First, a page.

Sir Winston Churchill is highly regarded as a wartime leader and in no way do I wish to denigrate his historic standing – but if the truth were known he was a disaster
as a strategist.
What he had was an ability to speak in public in a desperate situation. President Kennedy, in granting him honorary US citizenship in 1963, stated: “He mobilised the English language and sent it into battle.”
Churchill’s soundbites resonated with the British public and provided a basis for understanding the threat that the UK faced during the Second World War. It did not provide the basis of the strategy, it created a vision that people could buy into.
At the time of writing three challenges face the UK car industry: the COVID-19 pandemic, Brexit and the 2030/35 ban on the internal combustion engine.
The Brexit debate was dominated by soundbites including ‘claiming back our borders’ while the Vote Leave red bus proclaimed an extra £350million a week would be spent on the NHS. Although this was later denied by the politicians, ironically the pandemic has forced their hand on the NHS spending.
Liam Fox’s claim that a free trade agreement with the EU should be ‘one of the easiest in human history’ rang hollow given the protracted negotiations.
The COVID-19 soundbites including ‘hands-face-space’ have been coupled by ever-changing guidelines over masks, tiers and social mixing.
The opening and closing of shops, determining whether something is essential or non-essential and whether travel is permitted or not seem to be a pick and mix approach to strategy.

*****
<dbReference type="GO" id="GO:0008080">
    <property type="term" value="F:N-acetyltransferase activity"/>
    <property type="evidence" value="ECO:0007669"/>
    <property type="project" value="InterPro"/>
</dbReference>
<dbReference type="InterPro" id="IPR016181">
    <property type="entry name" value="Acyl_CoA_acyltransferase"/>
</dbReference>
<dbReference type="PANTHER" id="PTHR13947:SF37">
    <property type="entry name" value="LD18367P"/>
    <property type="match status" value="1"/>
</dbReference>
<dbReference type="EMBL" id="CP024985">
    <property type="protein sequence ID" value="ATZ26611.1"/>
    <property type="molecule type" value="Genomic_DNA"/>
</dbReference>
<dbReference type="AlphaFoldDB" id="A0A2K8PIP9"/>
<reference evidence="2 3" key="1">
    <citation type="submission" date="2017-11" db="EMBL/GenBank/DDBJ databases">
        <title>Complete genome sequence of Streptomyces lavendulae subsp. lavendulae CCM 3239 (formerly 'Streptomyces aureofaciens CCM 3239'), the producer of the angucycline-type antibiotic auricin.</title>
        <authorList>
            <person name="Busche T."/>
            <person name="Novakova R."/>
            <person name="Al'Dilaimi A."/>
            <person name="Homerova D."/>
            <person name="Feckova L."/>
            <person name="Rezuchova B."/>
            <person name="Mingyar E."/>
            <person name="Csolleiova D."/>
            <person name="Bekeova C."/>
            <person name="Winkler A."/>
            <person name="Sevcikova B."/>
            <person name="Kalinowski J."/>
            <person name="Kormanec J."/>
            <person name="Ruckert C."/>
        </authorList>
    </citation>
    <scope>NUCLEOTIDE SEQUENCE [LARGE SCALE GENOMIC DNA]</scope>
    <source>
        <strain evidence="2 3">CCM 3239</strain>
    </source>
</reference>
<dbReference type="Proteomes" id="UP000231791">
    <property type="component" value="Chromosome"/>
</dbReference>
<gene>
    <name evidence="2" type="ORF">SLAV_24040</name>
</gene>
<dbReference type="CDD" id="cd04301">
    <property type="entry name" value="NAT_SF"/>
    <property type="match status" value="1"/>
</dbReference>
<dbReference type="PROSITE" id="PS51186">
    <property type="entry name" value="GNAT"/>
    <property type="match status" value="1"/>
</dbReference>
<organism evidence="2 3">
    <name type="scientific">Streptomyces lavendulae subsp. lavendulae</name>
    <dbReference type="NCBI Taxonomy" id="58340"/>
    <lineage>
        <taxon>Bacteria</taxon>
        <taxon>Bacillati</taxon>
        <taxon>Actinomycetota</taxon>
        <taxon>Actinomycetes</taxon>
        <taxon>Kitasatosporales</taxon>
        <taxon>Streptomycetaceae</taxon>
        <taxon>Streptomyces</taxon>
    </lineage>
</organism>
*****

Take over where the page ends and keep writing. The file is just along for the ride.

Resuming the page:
One of the fears is the 2030/35 objective for cutting emissions is going to be conducted in the same way. A sweeping statement, followed by the decision that the future is electric, presents immense challenges.
The last time a Government started to tell the industry what powertrain should use was Tony Blair’s promotion of diesel which as we know led to major problems.
In last month’s AM, Mark Lavery of Cambria Automobiles said: “What you have is a metropolitan elite who’ve come up with a political soundbite to make us look green.”
I totally agree. It would be wrong for the OEMs to just concentrate on electric and ignore the role that hybrid, hydrogen and synthetic fuels will potentially play in the UK’s drive towards a ‘net zero’ future.
The future of the planet is too important to be dictated by political soundbites; the evaluation of the environmental credentials of a powertrain based on batteries should be based on scientific evidence not short-term political expediency.
I know ‘following the science’ has become a hackneyed phrase in the pandemic, but when it comes to the 2030/35 objective it should be underpinning the strategy.